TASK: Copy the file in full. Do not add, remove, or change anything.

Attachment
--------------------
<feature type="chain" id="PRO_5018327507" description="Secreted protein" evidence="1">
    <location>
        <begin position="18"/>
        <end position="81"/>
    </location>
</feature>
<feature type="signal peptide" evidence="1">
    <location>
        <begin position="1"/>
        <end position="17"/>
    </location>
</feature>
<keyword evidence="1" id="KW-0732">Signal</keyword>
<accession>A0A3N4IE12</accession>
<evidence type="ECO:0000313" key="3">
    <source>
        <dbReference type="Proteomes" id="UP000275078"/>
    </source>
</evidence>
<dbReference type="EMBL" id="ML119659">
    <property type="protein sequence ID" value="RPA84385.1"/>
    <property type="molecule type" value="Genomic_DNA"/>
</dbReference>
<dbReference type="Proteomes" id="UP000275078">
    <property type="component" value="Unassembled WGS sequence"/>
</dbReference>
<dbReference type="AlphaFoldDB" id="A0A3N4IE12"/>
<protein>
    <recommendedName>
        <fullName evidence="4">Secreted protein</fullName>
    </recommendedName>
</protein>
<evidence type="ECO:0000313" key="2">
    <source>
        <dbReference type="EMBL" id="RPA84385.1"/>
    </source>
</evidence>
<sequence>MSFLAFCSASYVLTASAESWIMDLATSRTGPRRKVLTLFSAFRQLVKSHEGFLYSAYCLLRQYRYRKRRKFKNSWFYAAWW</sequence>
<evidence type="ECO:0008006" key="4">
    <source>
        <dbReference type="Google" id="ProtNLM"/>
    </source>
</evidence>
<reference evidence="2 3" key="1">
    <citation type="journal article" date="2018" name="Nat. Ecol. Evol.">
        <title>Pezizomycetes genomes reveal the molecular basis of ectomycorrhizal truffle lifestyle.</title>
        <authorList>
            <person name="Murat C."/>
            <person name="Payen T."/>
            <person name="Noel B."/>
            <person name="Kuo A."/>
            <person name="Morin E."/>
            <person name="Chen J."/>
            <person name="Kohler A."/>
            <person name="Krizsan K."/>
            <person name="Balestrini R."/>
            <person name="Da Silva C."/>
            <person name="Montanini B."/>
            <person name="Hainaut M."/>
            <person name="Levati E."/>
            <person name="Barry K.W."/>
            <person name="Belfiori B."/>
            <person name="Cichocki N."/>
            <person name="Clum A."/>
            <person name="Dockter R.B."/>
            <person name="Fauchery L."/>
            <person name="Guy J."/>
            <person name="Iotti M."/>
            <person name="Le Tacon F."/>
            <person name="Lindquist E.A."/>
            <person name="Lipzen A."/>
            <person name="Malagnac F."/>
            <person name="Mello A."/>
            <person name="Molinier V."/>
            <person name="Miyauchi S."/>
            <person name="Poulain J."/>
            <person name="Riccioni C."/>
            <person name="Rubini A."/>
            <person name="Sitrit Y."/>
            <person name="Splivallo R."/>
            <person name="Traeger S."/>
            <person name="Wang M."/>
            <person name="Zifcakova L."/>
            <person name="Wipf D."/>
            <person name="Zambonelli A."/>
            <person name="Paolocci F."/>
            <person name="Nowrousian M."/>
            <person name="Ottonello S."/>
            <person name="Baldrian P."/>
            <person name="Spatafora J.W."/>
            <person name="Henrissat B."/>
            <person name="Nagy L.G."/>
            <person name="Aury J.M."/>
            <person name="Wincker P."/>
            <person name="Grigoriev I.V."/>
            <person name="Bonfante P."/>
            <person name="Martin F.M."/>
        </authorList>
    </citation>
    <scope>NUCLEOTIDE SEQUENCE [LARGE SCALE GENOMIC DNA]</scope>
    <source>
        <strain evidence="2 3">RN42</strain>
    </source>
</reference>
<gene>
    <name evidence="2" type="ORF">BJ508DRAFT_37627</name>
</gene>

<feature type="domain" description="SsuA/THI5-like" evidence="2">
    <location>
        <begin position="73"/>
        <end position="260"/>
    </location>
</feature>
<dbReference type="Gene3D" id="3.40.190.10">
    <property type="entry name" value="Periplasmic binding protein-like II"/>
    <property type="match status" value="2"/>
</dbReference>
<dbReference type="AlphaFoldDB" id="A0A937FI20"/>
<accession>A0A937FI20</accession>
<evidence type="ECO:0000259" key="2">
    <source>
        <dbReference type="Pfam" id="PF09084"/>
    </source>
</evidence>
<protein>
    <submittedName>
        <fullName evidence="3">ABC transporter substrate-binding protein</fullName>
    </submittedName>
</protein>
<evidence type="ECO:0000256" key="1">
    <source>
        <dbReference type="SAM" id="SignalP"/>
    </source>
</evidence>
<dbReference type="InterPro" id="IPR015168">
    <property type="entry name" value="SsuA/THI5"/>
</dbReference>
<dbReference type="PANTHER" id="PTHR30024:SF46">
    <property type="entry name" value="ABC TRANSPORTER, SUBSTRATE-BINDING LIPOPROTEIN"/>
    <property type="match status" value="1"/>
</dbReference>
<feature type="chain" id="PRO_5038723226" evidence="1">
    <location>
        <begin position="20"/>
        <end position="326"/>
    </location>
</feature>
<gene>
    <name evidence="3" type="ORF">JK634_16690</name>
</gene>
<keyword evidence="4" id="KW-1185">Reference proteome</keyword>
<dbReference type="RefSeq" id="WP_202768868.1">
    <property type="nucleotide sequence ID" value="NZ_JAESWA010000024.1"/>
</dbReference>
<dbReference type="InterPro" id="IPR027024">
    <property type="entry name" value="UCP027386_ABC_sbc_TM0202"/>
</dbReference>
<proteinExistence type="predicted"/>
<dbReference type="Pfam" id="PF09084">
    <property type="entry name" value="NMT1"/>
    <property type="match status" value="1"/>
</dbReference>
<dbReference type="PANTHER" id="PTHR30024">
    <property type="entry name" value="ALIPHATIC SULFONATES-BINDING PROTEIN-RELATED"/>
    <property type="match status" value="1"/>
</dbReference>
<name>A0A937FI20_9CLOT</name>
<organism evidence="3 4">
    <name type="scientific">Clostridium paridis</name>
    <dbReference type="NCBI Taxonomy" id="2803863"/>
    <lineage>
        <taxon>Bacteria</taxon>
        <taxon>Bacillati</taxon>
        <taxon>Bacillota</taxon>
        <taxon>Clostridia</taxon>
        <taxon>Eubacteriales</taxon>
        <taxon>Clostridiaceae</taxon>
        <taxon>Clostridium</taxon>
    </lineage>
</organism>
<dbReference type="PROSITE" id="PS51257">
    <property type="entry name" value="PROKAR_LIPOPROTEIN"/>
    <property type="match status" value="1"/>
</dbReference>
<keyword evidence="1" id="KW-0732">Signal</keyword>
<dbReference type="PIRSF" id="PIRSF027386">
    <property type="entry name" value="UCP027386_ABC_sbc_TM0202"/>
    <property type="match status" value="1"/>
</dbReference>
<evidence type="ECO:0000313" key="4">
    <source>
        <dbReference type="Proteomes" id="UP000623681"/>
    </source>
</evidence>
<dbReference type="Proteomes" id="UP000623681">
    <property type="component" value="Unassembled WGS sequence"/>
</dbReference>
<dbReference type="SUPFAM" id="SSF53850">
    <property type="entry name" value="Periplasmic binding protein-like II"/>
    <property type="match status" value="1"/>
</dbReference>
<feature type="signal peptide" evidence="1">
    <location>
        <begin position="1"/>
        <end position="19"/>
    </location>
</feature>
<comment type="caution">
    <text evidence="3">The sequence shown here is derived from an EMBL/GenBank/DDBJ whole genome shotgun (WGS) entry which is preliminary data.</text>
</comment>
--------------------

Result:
<feature type="chain" id="PRO_5018327507" description="Secreted protein" evidence="1">
    <location>
        <begin position="18"/>
        <end position="81"/>
    </location>
</feature>
<feature type="signal peptide" evidence="1">
    <location>
        <begin position="1"/>
        <end position="17"/>
    </location>
</feature>
<keyword evidence="1" id="KW-0732">Signal</keyword>
<accession>A0A3N4IE12</accession>
<evidence type="ECO:0000313" key="3">
    <source>
        <dbReference type="Proteomes" id="UP000275078"/>
    </source>
</evidence>
<dbReference type="EMBL" id="ML119659">
    <property type="protein sequence ID" value="RPA84385.1"/>
    <property type="molecule type" value="Genomic_DNA"/>
</dbReference>
<dbReference type="Proteomes" id="UP000275078">
    <property type="component" value="Unassembled WGS sequence"/>
</dbReference>
<dbReference type="AlphaFoldDB" id="A0A3N4IE12"/>
<protein>
    <recommendedName>
        <fullName evidence="4">Secreted protein</fullName>
    </recommendedName>
</protein>
<evidence type="ECO:0000313" key="2">
    <source>
        <dbReference type="EMBL" id="RPA84385.1"/>
    </source>
</evidence>
<sequence>MSFLAFCSASYVLTASAESWIMDLATSRTGPRRKVLTLFSAFRQLVKSHEGFLYSAYCLLRQYRYRKRRKFKNSWFYAAWW</sequence>
<evidence type="ECO:0008006" key="4">
    <source>
        <dbReference type="Google" id="ProtNLM"/>
    </source>
</evidence>
<reference evidence="2 3" key="1">
    <citation type="journal article" date="2018" name="Nat. Ecol. Evol.">
        <title>Pezizomycetes genomes reveal the molecular basis of ectomycorrhizal truffle lifestyle.</title>
        <authorList>
            <person name="Murat C."/>
            <person name="Payen T."/>
            <person name="Noel B."/>
            <person name="Kuo A."/>
            <person name="Morin E."/>
            <person name="Chen J."/>
            <person name="Kohler A."/>
            <person name="Krizsan K."/>
            <person name="Balestrini R."/>
            <person name="Da Silva C."/>
            <person name="Montanini B."/>
            <person name="Hainaut M."/>
            <person name="Levati E."/>
            <person name="Barry K.W."/>
            <person name="Belfiori B."/>
            <person name="Cichocki N."/>
            <person name="Clum A."/>
            <person name="Dockter R.B."/>
            <person name="Fauchery L."/>
            <person name="Guy J."/>
            <person name="Iotti M."/>
            <person name="Le Tacon F."/>
            <person name="Lindquist E.A."/>
            <person name="Lipzen A."/>
            <person name="Malagnac F."/>
            <person name="Mello A."/>
            <person name="Molinier V."/>
            <person name="Miyauchi S."/>
            <person name="Poulain J."/>
            <person name="Riccioni C."/>
            <person name="Rubini A."/>
            <person name="Sitrit Y."/>
            <person name="Splivallo R."/>
            <person name="Traeger S."/>
            <person name="Wang M."/>
            <person name="Zifcakova L."/>
            <person name="Wipf D."/>
            <person name="Zambonelli A."/>
            <person name="Paolocci F."/>
            <person name="Nowrousian M."/>
            <person name="Ottonello S."/>
            <person name="Baldrian P."/>
            <person name="Spatafora J.W."/>
            <person name="Henrissat B."/>
            <person name="Nagy L.G."/>
            <person name="Aury J.M."/>
            <person name="Wincker P."/>
            <person name="Grigoriev I.V."/>
            <person name="Bonfante P."/>
            <person name="Martin F.M."/>
        </authorList>
    </citation>
    <scope>NUCLEOTIDE SEQUENCE [LARGE SCALE GENOMIC DNA]</scope>
    <source>
        <strain evidence="2 3">RN42</strain>
    </source>
</reference>
<gene>
    <name evidence="2" type="ORF">BJ508DRAFT_37627</name>
</gene>

<feature type="domain" description="SsuA/THI5-like" evidence="2">
    <location>
        <begin position="73"/>
        <end position="260"/>
    </location>
</feature>
<dbReference type="Gene3D" id="3.40.190.10">
    <property type="entry name" value="Periplasmic binding protein-like II"/>
    <property type="match status" value="2"/>
</dbReference>
<dbReference type="AlphaFoldDB" id="A0A937FI20"/>
<accession>A0A937FI20</accession>
<evidence type="ECO:0000259" key="2">
    <source>
        <dbReference type="Pfam" id="PF09084"/>
    </source>
</evidence>
<protein>
    <submittedName>
        <fullName evidence="3">ABC transporter substrate-binding protein</fullName>
    </submittedName>
</protein>
<evidence type="ECO:0000256" key="1">
    <source>
        <dbReference type="SAM" id="SignalP"/>
    </source>
</evidence>
<dbReference type="InterPro" id="IPR015168">
    <property type="entry name" value="SsuA/THI5"/>
</dbReference>
<dbReference type="PANTHER" id="PTHR30024:SF46">
    <property type="entry name" value="ABC TRANSPORTER, SUBSTRATE-BINDING LIPOPROTEIN"/>
    <property type="match status" value="1"/>
</dbReference>
<feature type="chain" id="PRO_5038723226" evidence="1">
    <location>
        <begin position="20"/>
        <end position="326"/>
    </location>
</feature>
<gene>
    <name evidence="3" type="ORF">JK634_16690</name>
</gene>
<keyword evidence="4" id="KW-1185">Reference proteome</keyword>
<dbReference type="RefSeq" id="WP_202768868.1">
    <property type="nucleotide sequence ID" value="NZ_JAESWA010000024.1"/>
</dbReference>
<dbReference type="InterPro" id="IPR027024">
    <property type="entry name" value="UCP027386_ABC_sbc_TM0202"/>
</dbReference>
<proteinExistence type="predicted"/>
<dbReference type="Pfam" id="PF09084">
    <property type="entry name" value="NMT1"/>
    <property type="match status" value="1"/>
</dbReference>
<dbReference type="PANTHER" id="PTHR30024">
    <property type="entry name" value="ALIPHATIC SULFONATES-BINDING PROTEIN-RELATED"/>
    <property type="match status" value="1"/>
</dbReference>
<name>A0A937FI20_9CLOT</name>
<organism evidence="3 4">
    <name type="scientific">Clostridium paridis</name>
    <dbReference type="NCBI Taxonomy" id="2803863"/>
    <lineage>
        <taxon>Bacteria</taxon>
        <taxon>Bacillati</taxon>
        <taxon>Bacillota</taxon>
        <taxon>Clostridia</taxon>
        <taxon>Eubacteriales</taxon>
        <taxon>Clostridiaceae</taxon>
        <taxon>Clostridium</taxon>
    </lineage>
</organism>
<dbReference type="PROSITE" id="PS51257">
    <property type="entry name" value="PROKAR_LIPOPROTEIN"/>
    <property type="match status" value="1"/>
</dbReference>
<keyword evidence="1" id="KW-0732">Signal</keyword>
<dbReference type="PIRSF" id="PIRSF027386">
    <property type="entry name" value="UCP027386_ABC_sbc_TM0202"/>
    <property type="match status" value="1"/>
</dbReference>
<evidence type="ECO:0000313" key="4">
    <source>
        <dbReference type="Proteomes" id="UP000623681"/>
    </source>
</evidence>
<dbReference type="Proteomes" id="UP000623681">
    <property type="component" value="Unassembled WGS sequence"/>
</dbReference>
<dbReference type="SUPFAM" id="SSF53850">
    <property type="entry name" value="Periplasmic binding protein-like II"/>
    <property type="match status" value="1"/>
</dbReference>
<feature type="signal peptide" evidence="1">
    <location>
        <begin position="1"/>
        <end position="19"/>
    </location>
</feature>
<comment type="caution">
    <text evidence="3">The sequence shown here is derived from an EMBL/GenBank/DDBJ whole genome shotgun (WGS) entry which is preliminary data.</text>
</comment>